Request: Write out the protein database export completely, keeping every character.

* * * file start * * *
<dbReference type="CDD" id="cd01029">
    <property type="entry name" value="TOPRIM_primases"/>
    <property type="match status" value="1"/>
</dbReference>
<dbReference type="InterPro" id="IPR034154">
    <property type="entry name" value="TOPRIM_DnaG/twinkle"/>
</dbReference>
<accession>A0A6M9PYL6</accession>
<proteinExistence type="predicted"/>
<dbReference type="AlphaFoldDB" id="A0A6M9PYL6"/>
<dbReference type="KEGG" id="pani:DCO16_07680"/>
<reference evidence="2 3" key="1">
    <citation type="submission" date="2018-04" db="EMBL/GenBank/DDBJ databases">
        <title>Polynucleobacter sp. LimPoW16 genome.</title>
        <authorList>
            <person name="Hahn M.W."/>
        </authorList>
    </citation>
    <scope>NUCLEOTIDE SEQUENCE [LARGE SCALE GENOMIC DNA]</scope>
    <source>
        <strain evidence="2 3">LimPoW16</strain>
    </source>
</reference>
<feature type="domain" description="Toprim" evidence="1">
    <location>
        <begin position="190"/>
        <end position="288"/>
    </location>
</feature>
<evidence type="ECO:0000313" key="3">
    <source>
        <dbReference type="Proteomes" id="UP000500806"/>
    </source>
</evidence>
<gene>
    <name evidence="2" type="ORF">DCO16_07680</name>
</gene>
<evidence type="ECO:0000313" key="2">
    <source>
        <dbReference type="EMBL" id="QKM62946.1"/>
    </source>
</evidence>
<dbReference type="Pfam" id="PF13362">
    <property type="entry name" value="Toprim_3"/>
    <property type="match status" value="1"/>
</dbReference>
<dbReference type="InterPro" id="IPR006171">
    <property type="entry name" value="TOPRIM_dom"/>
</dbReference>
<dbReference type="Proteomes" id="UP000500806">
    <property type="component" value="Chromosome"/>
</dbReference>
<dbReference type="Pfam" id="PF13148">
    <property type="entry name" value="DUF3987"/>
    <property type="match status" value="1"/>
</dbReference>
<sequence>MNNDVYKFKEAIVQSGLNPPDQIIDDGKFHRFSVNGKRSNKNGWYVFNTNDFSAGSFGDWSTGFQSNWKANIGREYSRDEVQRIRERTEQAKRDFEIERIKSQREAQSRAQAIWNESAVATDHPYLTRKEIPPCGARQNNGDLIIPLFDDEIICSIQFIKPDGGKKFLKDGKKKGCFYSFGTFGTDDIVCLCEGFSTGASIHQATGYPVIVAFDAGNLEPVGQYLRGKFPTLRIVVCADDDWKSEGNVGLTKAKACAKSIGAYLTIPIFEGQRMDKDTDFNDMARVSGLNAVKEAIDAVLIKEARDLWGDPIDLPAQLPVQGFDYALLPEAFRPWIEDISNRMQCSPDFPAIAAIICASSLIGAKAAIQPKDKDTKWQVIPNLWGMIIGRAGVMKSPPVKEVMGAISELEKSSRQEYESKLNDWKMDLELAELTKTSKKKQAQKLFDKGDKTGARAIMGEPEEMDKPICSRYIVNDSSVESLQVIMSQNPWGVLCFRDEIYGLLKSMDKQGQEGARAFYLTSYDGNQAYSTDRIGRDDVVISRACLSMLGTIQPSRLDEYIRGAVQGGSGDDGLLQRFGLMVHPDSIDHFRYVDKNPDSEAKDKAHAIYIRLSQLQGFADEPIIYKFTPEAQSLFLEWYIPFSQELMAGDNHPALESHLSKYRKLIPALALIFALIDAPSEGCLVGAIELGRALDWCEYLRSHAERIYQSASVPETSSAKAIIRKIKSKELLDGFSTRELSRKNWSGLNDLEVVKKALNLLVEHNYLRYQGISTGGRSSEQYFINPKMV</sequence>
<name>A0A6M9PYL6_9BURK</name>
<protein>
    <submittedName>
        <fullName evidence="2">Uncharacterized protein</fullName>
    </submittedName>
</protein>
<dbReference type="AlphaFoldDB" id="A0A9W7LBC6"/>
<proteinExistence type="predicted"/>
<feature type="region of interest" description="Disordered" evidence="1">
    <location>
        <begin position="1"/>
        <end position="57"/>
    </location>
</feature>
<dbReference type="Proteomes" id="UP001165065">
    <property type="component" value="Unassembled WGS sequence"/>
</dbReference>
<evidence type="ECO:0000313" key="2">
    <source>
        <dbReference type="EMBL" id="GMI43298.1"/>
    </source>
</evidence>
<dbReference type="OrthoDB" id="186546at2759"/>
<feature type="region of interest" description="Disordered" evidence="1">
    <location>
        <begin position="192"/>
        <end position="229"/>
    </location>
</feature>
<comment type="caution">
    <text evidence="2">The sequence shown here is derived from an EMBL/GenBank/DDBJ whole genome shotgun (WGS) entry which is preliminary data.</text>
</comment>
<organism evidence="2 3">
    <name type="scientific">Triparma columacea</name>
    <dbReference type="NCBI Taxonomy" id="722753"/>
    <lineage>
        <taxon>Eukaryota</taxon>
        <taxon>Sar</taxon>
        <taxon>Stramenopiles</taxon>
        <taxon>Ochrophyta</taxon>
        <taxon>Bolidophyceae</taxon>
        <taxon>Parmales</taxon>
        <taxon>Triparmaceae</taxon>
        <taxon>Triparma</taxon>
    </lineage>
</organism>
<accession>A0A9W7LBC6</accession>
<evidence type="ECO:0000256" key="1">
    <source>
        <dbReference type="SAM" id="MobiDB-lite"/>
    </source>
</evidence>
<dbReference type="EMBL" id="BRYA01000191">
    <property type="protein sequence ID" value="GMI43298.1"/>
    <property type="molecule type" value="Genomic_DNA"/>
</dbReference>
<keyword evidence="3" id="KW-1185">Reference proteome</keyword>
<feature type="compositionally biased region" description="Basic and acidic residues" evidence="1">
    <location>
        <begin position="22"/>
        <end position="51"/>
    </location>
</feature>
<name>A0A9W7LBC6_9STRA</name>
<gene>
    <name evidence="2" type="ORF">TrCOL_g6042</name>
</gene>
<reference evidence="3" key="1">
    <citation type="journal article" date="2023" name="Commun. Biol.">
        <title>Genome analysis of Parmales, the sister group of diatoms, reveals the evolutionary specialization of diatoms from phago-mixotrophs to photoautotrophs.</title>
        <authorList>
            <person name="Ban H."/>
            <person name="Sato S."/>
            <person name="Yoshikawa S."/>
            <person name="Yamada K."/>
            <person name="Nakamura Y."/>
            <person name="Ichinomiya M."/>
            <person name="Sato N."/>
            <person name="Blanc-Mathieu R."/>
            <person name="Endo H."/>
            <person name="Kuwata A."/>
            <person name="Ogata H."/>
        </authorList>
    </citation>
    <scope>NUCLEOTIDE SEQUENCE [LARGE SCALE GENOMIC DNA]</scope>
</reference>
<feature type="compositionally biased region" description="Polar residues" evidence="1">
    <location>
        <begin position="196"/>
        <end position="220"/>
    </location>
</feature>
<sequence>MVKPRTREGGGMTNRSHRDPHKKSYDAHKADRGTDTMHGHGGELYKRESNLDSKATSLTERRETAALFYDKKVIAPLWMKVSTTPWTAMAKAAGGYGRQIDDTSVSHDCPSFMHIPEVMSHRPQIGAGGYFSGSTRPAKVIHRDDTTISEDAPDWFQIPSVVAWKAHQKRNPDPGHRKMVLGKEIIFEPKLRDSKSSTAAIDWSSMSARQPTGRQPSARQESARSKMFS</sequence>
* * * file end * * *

<dbReference type="CDD" id="cd01029">
    <property type="entry name" value="TOPRIM_primases"/>
    <property type="match status" value="1"/>
</dbReference>
<dbReference type="InterPro" id="IPR034154">
    <property type="entry name" value="TOPRIM_DnaG/twinkle"/>
</dbReference>
<accession>A0A6M9PYL6</accession>
<proteinExistence type="predicted"/>
<dbReference type="AlphaFoldDB" id="A0A6M9PYL6"/>
<dbReference type="KEGG" id="pani:DCO16_07680"/>
<reference evidence="2 3" key="1">
    <citation type="submission" date="2018-04" db="EMBL/GenBank/DDBJ databases">
        <title>Polynucleobacter sp. LimPoW16 genome.</title>
        <authorList>
            <person name="Hahn M.W."/>
        </authorList>
    </citation>
    <scope>NUCLEOTIDE SEQUENCE [LARGE SCALE GENOMIC DNA]</scope>
    <source>
        <strain evidence="2 3">LimPoW16</strain>
    </source>
</reference>
<feature type="domain" description="Toprim" evidence="1">
    <location>
        <begin position="190"/>
        <end position="288"/>
    </location>
</feature>
<evidence type="ECO:0000313" key="3">
    <source>
        <dbReference type="Proteomes" id="UP000500806"/>
    </source>
</evidence>
<gene>
    <name evidence="2" type="ORF">DCO16_07680</name>
</gene>
<evidence type="ECO:0000313" key="2">
    <source>
        <dbReference type="EMBL" id="QKM62946.1"/>
    </source>
</evidence>
<dbReference type="Pfam" id="PF13362">
    <property type="entry name" value="Toprim_3"/>
    <property type="match status" value="1"/>
</dbReference>
<dbReference type="InterPro" id="IPR006171">
    <property type="entry name" value="TOPRIM_dom"/>
</dbReference>
<dbReference type="Proteomes" id="UP000500806">
    <property type="component" value="Chromosome"/>
</dbReference>
<dbReference type="Pfam" id="PF13148">
    <property type="entry name" value="DUF3987"/>
    <property type="match status" value="1"/>
</dbReference>
<sequence>MNNDVYKFKEAIVQSGLNPPDQIIDDGKFHRFSVNGKRSNKNGWYVFNTNDFSAGSFGDWSTGFQSNWKANIGREYSRDEVQRIRERTEQAKRDFEIERIKSQREAQSRAQAIWNESAVATDHPYLTRKEIPPCGARQNNGDLIIPLFDDEIICSIQFIKPDGGKKFLKDGKKKGCFYSFGTFGTDDIVCLCEGFSTGASIHQATGYPVIVAFDAGNLEPVGQYLRGKFPTLRIVVCADDDWKSEGNVGLTKAKACAKSIGAYLTIPIFEGQRMDKDTDFNDMARVSGLNAVKEAIDAVLIKEARDLWGDPIDLPAQLPVQGFDYALLPEAFRPWIEDISNRMQCSPDFPAIAAIICASSLIGAKAAIQPKDKDTKWQVIPNLWGMIIGRAGVMKSPPVKEVMGAISELEKSSRQEYESKLNDWKMDLELAELTKTSKKKQAQKLFDKGDKTGARAIMGEPEEMDKPICSRYIVNDSSVESLQVIMSQNPWGVLCFRDEIYGLLKSMDKQGQEGARAFYLTSYDGNQAYSTDRIGRDDVVISRACLSMLGTIQPSRLDEYIRGAVQGGSGDDGLLQRFGLMVHPDSIDHFRYVDKNPDSEAKDKAHAIYIRLSQLQGFADEPIIYKFTPEAQSLFLEWYIPFSQELMAGDNHPALESHLSKYRKLIPALALIFALIDAPSEGCLVGAIELGRALDWCEYLRSHAERIYQSASVPETSSAKAIIRKIKSKELLDGFSTRELSRKNWSGLNDLEVVKKALNLLVEHNYLRYQGISTGGRSSEQYFINPKMV</sequence>
<name>A0A6M9PYL6_9BURK</name>
<protein>
    <submittedName>
        <fullName evidence="2">Uncharacterized protein</fullName>
    </submittedName>
</protein>
<dbReference type="AlphaFoldDB" id="A0A9W7LBC6"/>
<proteinExistence type="predicted"/>
<feature type="region of interest" description="Disordered" evidence="1">
    <location>
        <begin position="1"/>
        <end position="57"/>
    </location>
</feature>
<dbReference type="Proteomes" id="UP001165065">
    <property type="component" value="Unassembled WGS sequence"/>
</dbReference>
<evidence type="ECO:0000313" key="2">
    <source>
        <dbReference type="EMBL" id="GMI43298.1"/>
    </source>
</evidence>
<dbReference type="OrthoDB" id="186546at2759"/>
<feature type="region of interest" description="Disordered" evidence="1">
    <location>
        <begin position="192"/>
        <end position="229"/>
    </location>
</feature>
<comment type="caution">
    <text evidence="2">The sequence shown here is derived from an EMBL/GenBank/DDBJ whole genome shotgun (WGS) entry which is preliminary data.</text>
</comment>
<organism evidence="2 3">
    <name type="scientific">Triparma columacea</name>
    <dbReference type="NCBI Taxonomy" id="722753"/>
    <lineage>
        <taxon>Eukaryota</taxon>
        <taxon>Sar</taxon>
        <taxon>Stramenopiles</taxon>
        <taxon>Ochrophyta</taxon>
        <taxon>Bolidophyceae</taxon>
        <taxon>Parmales</taxon>
        <taxon>Triparmaceae</taxon>
        <taxon>Triparma</taxon>
    </lineage>
</organism>
<accession>A0A9W7LBC6</accession>
<evidence type="ECO:0000256" key="1">
    <source>
        <dbReference type="SAM" id="MobiDB-lite"/>
    </source>
</evidence>
<dbReference type="EMBL" id="BRYA01000191">
    <property type="protein sequence ID" value="GMI43298.1"/>
    <property type="molecule type" value="Genomic_DNA"/>
</dbReference>
<keyword evidence="3" id="KW-1185">Reference proteome</keyword>
<feature type="compositionally biased region" description="Basic and acidic residues" evidence="1">
    <location>
        <begin position="22"/>
        <end position="51"/>
    </location>
</feature>
<name>A0A9W7LBC6_9STRA</name>
<gene>
    <name evidence="2" type="ORF">TrCOL_g6042</name>
</gene>
<reference evidence="3" key="1">
    <citation type="journal article" date="2023" name="Commun. Biol.">
        <title>Genome analysis of Parmales, the sister group of diatoms, reveals the evolutionary specialization of diatoms from phago-mixotrophs to photoautotrophs.</title>
        <authorList>
            <person name="Ban H."/>
            <person name="Sato S."/>
            <person name="Yoshikawa S."/>
            <person name="Yamada K."/>
            <person name="Nakamura Y."/>
            <person name="Ichinomiya M."/>
            <person name="Sato N."/>
            <person name="Blanc-Mathieu R."/>
            <person name="Endo H."/>
            <person name="Kuwata A."/>
            <person name="Ogata H."/>
        </authorList>
    </citation>
    <scope>NUCLEOTIDE SEQUENCE [LARGE SCALE GENOMIC DNA]</scope>
</reference>
<feature type="compositionally biased region" description="Polar residues" evidence="1">
    <location>
        <begin position="196"/>
        <end position="220"/>
    </location>
</feature>
<sequence>MVKPRTREGGGMTNRSHRDPHKKSYDAHKADRGTDTMHGHGGELYKRESNLDSKATSLTERRETAALFYDKKVIAPLWMKVSTTPWTAMAKAAGGYGRQIDDTSVSHDCPSFMHIPEVMSHRPQIGAGGYFSGSTRPAKVIHRDDTTISEDAPDWFQIPSVVAWKAHQKRNPDPGHRKMVLGKEIIFEPKLRDSKSSTAAIDWSSMSARQPTGRQPSARQESARSKMFS</sequence>